"Current studies do not support the hypothesis that multiple vaccines overwhelm, weaken, or “use up” the immune system. On the contrary, young infants have an enormous capacity to respond to multiple vaccines, as well as to the many other challenges present in the environment. By providing protection against a number of bacterial and viral pathogens, vaccines prevent the “weakening” of the immune system and consequent secondary bacterial infections occasionally caused by natural infection."
"The neonate is capable of mounting a protective immune response to vaccines within hours of birth. For example, neonates born to mothers with hepatitis B virus infection mount an excellent protective immune response to hepatitis B vaccine given at birth, even without additional use of hepatitis B virusspecific immunoglobulin. In addition, BCG vaccine given at birth induces circulating T-cells that protect against bacteremia and subsequent development of miliary tuberculosis and tuberculous meningitis."
"Although we now give children more vaccines, the actual number of antigens they receive has declined. Whereas previously 1 vaccine, smallpox, contained about 200 proteins, now the 11 routinely recommended vaccines contain fewer than 130 proteins in total. Two factors account for this decline: first, the worldwide eradication of smallpox obviated the need for that vaccine, and second, advances in protein chemistry have resulted in vaccines containing fewer antigens (eg, replacement of whole-cell with acellular pertussis vaccine)."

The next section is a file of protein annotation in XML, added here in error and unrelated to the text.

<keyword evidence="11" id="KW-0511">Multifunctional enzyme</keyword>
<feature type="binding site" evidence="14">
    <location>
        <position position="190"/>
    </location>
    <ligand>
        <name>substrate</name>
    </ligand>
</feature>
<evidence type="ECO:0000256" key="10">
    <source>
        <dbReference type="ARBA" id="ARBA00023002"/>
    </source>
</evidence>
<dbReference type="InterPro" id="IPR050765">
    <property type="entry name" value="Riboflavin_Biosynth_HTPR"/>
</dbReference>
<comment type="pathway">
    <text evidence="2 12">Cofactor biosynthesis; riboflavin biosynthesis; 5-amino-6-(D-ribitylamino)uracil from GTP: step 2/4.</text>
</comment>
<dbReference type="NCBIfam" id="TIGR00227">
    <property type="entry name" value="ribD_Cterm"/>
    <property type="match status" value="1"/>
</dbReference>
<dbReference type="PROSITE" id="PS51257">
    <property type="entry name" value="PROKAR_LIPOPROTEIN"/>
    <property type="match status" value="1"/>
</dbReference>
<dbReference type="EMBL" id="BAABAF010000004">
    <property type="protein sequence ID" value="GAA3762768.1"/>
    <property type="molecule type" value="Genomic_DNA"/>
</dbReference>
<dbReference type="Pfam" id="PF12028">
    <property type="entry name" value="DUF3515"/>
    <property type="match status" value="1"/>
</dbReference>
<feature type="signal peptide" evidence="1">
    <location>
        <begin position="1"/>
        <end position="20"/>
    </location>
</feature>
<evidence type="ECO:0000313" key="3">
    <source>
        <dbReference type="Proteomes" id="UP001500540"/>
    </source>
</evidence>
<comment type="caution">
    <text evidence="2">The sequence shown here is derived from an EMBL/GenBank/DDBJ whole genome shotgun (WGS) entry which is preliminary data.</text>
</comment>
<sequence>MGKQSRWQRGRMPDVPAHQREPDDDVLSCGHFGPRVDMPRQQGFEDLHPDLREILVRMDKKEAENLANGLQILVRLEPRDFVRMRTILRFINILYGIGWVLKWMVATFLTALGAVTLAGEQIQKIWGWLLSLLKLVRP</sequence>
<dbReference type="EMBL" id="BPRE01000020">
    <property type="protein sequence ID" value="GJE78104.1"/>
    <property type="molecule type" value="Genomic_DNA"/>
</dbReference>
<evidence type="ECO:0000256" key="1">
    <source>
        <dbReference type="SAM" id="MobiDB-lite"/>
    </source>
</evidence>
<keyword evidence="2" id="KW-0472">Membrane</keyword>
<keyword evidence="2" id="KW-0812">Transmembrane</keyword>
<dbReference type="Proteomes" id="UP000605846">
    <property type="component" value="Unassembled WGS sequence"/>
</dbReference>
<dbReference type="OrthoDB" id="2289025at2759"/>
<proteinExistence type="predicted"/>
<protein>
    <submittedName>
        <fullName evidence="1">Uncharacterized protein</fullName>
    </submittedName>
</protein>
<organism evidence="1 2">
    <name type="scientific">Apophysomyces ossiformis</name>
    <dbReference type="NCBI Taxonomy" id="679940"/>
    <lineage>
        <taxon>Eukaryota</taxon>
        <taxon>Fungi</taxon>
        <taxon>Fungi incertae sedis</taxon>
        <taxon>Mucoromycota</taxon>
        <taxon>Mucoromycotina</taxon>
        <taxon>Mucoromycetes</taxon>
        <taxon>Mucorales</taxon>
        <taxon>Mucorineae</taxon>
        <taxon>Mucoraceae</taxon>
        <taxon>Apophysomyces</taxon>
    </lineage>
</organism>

"Vaccinated children are not at greater risk of subsequent infections with other pathogens than unvaccinated children. On the contrary, in Germany, a study of 496 vaccinated and unvaccinated children found that children who received immunizations against diphtheria, pertussis, tetanus, Hib, and polio within the first 3 months of life had fewer infections with vaccine-related and -unrelated pathogens than the nonvaccinated group."